• AMD Radeon graphics cards we used the latest 13.11 Beta build 8 driver (download here).

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CPU benchmarks

http://www.techspot.com/review/734-battlefield-4-benchmarks/page6.html

Crytek's view on X1 vs PS4.

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http://www.eurogamer.net/articles/digitalfoundry-crytek-the-next-generation

Digital Foundry: Crytek is at the bleeding edge of rendering tech and your demands from hardware are very high, so how satisfied are you with the final designs of the Xbox One and PlayStation 4?

Cevat Yerli: Both consoles have a DX 11.1+ capable GPU with full compute shader support which allows us to come up with new creative rendering techniques that were not possible before. The GPUs are very efficient in performing math operations and the CPUs, in contrast to the previous PowerPC-based architectures, have standard PC features like out-of-order execution and branch prediction. All this reduces the need for micro-optimisation and allows us to focus more on the high-level algorithms which is usually the more rewarding part of development. We are also looking forward to seeing what the PlayStation 4 will offer in regards to online compute capacities, and the strategy rolled out for Xbox One cloud support is certainly going to be very interesting in terms of compute power for next-gen games. I also think Microsoft's decision to include Kinect as standard is a positive one, as it avoids fragmenting the market and allows developers to treat its functionality as a given.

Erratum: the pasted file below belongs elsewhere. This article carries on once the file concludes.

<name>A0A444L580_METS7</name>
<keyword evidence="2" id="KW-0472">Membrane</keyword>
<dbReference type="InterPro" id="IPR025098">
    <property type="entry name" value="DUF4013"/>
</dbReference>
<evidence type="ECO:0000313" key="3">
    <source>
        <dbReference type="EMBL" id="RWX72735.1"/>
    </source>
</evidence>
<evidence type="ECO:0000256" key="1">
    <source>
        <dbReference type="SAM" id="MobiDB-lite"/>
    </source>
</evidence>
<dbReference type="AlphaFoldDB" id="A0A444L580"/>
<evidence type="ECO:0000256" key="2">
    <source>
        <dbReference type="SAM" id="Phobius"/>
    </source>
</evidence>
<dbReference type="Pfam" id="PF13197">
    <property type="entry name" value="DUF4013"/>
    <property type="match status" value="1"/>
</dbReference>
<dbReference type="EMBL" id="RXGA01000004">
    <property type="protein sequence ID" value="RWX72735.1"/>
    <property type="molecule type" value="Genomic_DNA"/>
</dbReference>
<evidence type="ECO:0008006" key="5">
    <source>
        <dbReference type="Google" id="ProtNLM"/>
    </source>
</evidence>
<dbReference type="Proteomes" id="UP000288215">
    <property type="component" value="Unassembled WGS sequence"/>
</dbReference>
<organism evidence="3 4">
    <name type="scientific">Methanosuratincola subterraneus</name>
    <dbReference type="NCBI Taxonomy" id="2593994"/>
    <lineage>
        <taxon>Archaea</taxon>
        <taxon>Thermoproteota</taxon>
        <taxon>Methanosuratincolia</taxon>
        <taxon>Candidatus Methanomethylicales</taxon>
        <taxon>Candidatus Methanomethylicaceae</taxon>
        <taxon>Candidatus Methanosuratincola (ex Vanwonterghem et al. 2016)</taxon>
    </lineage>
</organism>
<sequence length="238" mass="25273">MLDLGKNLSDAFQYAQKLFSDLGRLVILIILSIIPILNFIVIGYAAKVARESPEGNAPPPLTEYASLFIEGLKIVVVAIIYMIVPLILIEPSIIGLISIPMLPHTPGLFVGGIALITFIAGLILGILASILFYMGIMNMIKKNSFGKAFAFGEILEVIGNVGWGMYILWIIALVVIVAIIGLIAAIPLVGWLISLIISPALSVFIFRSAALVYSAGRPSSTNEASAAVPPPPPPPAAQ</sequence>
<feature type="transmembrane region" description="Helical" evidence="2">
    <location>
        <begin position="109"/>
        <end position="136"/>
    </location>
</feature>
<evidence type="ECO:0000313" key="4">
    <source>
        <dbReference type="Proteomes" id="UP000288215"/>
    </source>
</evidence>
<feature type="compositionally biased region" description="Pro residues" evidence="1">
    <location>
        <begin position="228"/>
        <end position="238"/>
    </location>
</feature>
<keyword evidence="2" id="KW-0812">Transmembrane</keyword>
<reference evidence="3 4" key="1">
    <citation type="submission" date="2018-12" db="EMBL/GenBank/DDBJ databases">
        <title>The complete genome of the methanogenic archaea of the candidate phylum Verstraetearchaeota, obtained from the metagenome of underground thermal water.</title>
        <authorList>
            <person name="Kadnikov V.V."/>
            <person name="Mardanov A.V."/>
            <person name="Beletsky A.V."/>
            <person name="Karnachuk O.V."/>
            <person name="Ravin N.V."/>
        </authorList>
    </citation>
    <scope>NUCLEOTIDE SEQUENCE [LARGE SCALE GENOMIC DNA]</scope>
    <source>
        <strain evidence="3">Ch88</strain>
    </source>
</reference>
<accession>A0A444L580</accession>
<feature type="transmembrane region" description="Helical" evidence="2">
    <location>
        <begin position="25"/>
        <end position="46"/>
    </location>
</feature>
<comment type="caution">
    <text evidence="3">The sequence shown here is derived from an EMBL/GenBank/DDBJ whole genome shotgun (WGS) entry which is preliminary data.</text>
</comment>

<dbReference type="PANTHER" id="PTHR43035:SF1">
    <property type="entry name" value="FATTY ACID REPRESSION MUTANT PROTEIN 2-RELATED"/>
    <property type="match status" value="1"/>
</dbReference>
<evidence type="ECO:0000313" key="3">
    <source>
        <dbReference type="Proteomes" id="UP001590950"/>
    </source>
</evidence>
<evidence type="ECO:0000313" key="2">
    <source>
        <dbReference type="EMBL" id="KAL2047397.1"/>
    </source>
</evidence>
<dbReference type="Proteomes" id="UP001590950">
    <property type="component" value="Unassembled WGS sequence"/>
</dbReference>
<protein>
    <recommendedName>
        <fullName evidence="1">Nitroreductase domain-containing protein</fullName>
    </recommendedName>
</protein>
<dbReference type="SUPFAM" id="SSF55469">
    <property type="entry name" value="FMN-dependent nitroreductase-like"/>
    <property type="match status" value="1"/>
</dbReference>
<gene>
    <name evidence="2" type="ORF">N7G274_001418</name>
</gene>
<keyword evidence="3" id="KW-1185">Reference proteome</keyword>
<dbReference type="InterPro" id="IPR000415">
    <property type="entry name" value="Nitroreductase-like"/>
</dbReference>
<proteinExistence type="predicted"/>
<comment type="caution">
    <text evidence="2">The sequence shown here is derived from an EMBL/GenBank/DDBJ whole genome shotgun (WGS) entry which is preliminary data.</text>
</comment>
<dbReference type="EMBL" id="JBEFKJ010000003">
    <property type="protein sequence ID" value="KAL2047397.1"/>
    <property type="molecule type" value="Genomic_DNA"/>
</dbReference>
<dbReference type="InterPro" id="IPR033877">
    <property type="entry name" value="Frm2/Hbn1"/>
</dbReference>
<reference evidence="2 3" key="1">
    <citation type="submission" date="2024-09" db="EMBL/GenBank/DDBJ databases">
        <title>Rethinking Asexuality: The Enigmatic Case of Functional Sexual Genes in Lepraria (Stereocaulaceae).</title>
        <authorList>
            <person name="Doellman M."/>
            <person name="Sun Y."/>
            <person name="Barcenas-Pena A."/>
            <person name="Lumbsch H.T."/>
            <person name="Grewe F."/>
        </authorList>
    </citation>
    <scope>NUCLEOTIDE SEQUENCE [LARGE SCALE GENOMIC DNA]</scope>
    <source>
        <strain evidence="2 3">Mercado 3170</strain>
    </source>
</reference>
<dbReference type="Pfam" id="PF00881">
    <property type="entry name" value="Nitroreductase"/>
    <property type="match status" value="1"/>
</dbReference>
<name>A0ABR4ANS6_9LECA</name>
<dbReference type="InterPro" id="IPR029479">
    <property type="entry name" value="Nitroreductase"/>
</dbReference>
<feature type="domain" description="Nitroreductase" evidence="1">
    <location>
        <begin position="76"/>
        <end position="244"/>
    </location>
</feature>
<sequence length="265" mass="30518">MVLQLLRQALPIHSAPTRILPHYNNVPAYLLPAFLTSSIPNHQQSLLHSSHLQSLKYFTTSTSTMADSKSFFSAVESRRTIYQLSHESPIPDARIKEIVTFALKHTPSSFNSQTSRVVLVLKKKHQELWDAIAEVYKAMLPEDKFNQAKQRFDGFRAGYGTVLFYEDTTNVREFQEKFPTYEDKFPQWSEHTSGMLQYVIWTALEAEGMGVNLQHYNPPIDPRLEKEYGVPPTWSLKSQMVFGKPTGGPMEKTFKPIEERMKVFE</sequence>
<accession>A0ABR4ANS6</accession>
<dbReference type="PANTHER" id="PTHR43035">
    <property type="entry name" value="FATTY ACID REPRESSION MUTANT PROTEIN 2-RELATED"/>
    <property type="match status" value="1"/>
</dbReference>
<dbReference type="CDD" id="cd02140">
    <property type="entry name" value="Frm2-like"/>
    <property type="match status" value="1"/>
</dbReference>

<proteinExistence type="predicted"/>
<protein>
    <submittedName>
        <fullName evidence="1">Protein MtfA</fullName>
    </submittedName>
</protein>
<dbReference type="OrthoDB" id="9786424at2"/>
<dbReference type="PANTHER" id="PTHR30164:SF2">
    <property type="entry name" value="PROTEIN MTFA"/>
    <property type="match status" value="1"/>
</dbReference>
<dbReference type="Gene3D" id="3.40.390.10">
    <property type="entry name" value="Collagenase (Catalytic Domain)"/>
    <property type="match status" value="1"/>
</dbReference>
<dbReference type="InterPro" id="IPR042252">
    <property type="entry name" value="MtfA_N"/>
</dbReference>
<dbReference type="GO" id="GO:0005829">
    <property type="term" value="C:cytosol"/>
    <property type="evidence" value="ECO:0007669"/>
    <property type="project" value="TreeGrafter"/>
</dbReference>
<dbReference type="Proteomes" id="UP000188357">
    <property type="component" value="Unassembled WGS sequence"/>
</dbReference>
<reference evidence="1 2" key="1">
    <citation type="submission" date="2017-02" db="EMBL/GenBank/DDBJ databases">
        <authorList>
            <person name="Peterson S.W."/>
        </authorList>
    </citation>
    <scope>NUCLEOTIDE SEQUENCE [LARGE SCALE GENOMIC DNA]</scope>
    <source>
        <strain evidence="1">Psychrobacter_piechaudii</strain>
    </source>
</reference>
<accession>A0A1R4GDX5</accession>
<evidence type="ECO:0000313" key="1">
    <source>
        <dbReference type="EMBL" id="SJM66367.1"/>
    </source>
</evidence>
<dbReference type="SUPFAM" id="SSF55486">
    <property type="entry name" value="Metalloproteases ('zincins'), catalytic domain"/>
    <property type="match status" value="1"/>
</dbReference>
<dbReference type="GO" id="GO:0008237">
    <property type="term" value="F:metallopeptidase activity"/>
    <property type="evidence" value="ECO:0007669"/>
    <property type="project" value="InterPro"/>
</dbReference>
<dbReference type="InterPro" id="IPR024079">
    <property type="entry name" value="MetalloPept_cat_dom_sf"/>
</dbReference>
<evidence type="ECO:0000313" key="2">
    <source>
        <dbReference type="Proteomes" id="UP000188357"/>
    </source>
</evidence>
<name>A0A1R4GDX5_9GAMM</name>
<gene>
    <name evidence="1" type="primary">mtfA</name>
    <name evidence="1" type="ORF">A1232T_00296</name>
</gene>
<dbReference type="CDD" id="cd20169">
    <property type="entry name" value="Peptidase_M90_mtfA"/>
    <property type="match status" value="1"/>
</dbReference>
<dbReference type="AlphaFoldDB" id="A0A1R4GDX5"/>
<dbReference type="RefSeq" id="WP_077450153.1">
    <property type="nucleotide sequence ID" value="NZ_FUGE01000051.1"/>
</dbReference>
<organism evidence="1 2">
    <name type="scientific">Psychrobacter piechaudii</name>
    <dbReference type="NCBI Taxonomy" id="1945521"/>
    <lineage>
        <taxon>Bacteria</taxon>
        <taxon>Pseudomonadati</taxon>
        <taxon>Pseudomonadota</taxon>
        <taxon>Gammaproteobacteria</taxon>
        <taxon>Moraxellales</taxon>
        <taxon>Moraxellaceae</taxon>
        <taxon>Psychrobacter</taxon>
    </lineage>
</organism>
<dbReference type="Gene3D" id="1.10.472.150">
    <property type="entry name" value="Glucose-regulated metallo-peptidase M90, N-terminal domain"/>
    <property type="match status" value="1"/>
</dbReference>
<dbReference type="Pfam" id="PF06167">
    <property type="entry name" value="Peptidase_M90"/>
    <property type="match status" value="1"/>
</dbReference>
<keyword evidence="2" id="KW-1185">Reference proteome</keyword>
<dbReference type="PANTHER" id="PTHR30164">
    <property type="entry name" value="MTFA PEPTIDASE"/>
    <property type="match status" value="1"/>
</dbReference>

Digital Foundry: On the face of it the bigger GPU and wider bandwidth of the PlayStation 4 makes it far more powerful than the Xbox One. Yet developers like John Carmack - and even PC benchmarks on equivalent hardware - suggest that the two platforms may be closer than the specs suggest. What's your assessment?

Cevat Yerli: Both next-gen platforms have excellent specs and provide wins against each other in a variety of areas. But, in essence, both of them are going to run next-generation games in more or less the same quality due to the diminishing returns of optimising for these little differences. That being said, platform-exclusive titles might be able to take advantage of these slight variations on both Xbox One and PlayStation 4.

tormentos being stupid

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Tormentos' memory bandwdith stupidity

http://au.gamespot.com/forums/topic/29451500/xbox-one--7790-confirmed-by-xbox-one-architec.

Math_errors_b_zpscbece1c2.png

X1 can add memory bandwidth since it has two memory pools (think of L-shaped multi-memory controller setups) while PS4 has a single memory pool.

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Me: "From TC's link, X1 is capable to drive superior (against PS4) raytracing write results"

tormentos wrote:The same developer on xbox one = True. Double Standard FTW.

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You fool, X1's superior write performance was backed by a secondary source from Gaigin

http://www.edge-online.com/news/gaijin-games-on-why-war-thunder-isnt-coming-to-xbox-one/

How much more powerful?

AY: It depends what youre doing. GPU, like 40 per cent more powerful. DDR5 is basically 50 per cent more powerful than DDR3, but the memory write [performance] is bigger on Xbox One so it depends on what youre doing.

How is that going to translate to on-screen results for the kinds of games you want to make? So to optimise War Thunder on both consoles you could hypothetically make a better, prettier version on PS4?

AY: Yep.

KY: Probably yes. But again, thats not a very big deal.